Although battery-powered computer based instruments are commonplace, they typically lack powerful processors capable of running sophisticated Windows 2000/XP-level applications. They rarely offer large, high-resolution backlit displays, which are critical to running today’s software and providing a comprehensive user interface. The larger and brighter the displays are, the more power they require — and are usually the biggest power draw in any system. The displays on even the most expensive notebook PCs are unusable in outside environments — even in weak sunlight — simply because the brightness of the backlight is limited severely in order to preserve battery life.
A new technology has enabled the development of full-power computers running Windows XP Professional, which can run indefinitely on hot-swappable lithium-ion batteries. Called Side-Hand, the computers use a proprietary power control subsystem to manage power intake from two hot-swappable batteries and a DC input, providing a constant output at several highly regulated DC levels. The control system also manages the automated battery-level checking and recharging when the system is connected to external DC power. Combined with lightweight, high-yield lithium-ion batteries, this power subsystem allows a high-power computer and peripherals to be operated for anywhere from two to four hours, depending on the workload.
A small door on the base of the system can be opened, and either battery can be replaced without interrupting the operation of the system. The power subsystem instantly shifts the load to the other battery. If desired, the second battery also can be replaced. This “hot swapping” capability means that the system can be operated indefinitely from internal batteries, and never needs to be connected to an external AC or DC power source.
A portable battery charger runs from AC or DC, allowing up to four batteries at a time to be recharged. The charger can be unplugged from AC or DC and put into service as a portable DC power supply for any instrument, including a SideHand computer, increasing its battery run time to 300% (from 2 batteries to 6 batteries). This charger can be used as a portable power source for virtually any DC-powered device such as a low-power data logger.
The computers are based on a core platform comprised of a built-in 15" high-resolution display that is visible both indoors and outdoors; a portable, rugged, all-metal chassis; a Pentium 4® computer with two PCI slots; internal 60-Gb hard-disk drive; and flash memory port.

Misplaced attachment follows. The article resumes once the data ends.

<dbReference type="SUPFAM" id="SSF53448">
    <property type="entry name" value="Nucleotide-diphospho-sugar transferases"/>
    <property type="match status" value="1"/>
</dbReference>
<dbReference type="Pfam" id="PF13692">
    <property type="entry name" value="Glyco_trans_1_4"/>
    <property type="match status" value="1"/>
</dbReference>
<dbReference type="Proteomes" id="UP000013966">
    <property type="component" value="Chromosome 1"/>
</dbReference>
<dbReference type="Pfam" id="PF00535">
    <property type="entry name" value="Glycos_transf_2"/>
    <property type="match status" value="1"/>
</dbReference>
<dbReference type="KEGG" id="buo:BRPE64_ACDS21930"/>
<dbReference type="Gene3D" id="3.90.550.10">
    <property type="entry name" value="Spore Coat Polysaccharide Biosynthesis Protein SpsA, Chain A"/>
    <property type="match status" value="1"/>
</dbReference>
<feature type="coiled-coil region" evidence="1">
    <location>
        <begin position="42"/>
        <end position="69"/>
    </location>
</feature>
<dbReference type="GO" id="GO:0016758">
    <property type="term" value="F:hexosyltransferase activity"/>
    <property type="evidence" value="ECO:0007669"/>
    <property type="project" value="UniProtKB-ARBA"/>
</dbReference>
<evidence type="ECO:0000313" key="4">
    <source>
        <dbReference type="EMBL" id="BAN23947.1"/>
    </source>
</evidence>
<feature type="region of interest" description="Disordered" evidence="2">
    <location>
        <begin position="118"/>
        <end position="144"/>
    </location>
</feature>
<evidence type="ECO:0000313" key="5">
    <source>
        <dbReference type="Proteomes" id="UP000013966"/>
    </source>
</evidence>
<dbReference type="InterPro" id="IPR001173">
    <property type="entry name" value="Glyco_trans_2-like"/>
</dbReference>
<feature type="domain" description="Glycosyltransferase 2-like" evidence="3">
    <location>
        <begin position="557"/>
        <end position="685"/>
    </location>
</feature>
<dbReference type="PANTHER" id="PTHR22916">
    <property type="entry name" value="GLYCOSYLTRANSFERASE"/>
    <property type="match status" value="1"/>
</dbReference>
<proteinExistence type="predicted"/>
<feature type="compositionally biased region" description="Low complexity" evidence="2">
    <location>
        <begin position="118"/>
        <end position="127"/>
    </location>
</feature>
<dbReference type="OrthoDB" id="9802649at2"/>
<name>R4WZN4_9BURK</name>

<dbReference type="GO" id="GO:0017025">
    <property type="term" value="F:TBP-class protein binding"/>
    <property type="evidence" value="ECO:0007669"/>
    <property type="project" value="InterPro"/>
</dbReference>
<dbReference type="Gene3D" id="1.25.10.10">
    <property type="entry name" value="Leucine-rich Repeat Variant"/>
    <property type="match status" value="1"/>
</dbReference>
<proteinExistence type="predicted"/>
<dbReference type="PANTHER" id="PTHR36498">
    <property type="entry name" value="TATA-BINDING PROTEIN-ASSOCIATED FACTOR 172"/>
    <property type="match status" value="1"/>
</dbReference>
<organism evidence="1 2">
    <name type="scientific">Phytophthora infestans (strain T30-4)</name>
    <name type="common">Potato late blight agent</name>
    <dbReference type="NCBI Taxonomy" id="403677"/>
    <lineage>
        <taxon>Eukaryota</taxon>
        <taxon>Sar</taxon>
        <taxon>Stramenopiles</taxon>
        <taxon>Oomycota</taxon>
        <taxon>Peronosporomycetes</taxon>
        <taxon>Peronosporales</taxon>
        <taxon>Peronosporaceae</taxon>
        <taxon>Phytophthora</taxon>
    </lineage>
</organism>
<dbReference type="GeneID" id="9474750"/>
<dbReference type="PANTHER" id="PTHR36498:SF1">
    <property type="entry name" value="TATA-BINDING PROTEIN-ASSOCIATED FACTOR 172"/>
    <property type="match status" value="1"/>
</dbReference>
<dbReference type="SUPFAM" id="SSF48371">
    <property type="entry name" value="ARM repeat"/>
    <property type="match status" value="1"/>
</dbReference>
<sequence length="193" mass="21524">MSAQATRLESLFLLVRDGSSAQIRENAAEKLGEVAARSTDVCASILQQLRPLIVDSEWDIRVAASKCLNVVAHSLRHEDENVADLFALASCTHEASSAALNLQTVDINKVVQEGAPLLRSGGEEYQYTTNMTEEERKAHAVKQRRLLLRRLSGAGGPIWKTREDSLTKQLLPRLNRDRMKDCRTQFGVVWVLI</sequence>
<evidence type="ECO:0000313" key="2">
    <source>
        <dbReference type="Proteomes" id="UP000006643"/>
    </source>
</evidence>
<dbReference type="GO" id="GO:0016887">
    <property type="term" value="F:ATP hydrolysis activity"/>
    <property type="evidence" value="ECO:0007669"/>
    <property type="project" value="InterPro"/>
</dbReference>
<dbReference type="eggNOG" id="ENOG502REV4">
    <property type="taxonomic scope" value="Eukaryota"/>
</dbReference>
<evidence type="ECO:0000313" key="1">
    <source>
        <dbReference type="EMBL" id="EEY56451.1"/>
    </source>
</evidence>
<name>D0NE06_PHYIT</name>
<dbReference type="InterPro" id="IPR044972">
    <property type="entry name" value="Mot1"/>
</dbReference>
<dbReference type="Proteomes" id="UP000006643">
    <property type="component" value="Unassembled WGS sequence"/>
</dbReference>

Two hot-swappable, lightweight, high output Li-Ion batteries can be changed while the system is running for continuous operation without connection to external power. A built-in DC power jack also will power the system and recharge the batteries automatically. Wide-range DC input allows the system to be powered from 12V DC automotive power, and the internal batteries act as a multihour uninterruptible power system to keep the computer running during power gaps ranging from a few milliseconds to hours at a time.
The systems can be used as pure computers for field applications, as general-purpose data acquisition systems, or as three-phase power quality (PQ) analyzers. The general-purpose models incorporate a signal conditioning front-end, and data acquisition and analysis software for data recording. The system features from 16 to 64 dynamic input channels. The acquisition software allows up to four video cameras to be connected to the system, so that video can be acquired synchronously with the analog and digital recorded data (Figure 1). In addition, Global Positioning System (GPS) sensors can be attached to provide both a universal time reference in the recorded data, and absolute position information in longitude and latitude, speed, heading, and elevation.
The CAN (Controller Area Network) bus is a standard serial interface built into virtually all cars and trucks built today. But CAN has grown in recent years to include aircraft engines, farm machinery, and even major appliances. In addition, many of today’s sensors have a CAN-bus output. The acquisition software is compatible with CANbus interface cards, allowing the system to simultaneously display and record dozens or hundreds of parameters synchronously with the analog inputs. Up to four separate CAN-bus networks can be connected to the system. As a three-phase PQ analyzer, the 16 dynamic inputs mentioned above are replaced with four 70~600 VAC high voltage inputs (rated to CAT III), and four additional current inputs.
The GPS interface is often important in power applications because of the need to time-sync transients and power events recorded by numerous instruments scattered over a wide geography — sometimes even spanning an entire country. Unlike the fixed sample-rate recording normally performed by data acquisition systems, PQ analysis requires that the sample rate be adjusted continuously in order to provide a finite number of samples per phase of the AC sinus. This allows PQ parameters such as RMS, active power, reactive power, phase angle, apparent power, and power factor — as well as meaningful harmonic analysis — to be calculated and displayed in real time, and recorded to disk. In addition, infrared cameras can be attached for simultaneous display and recording of temperature without the need to connect sensors.
Applications are wide and varied for products of this type, including automotive R&D, which requires a range of dynamic and static tests, both in test chambers and on the road. In aerospace applications, the systems can be used for engine testing, which often is performed on remote runways and at locations where easy access to AC power is not available.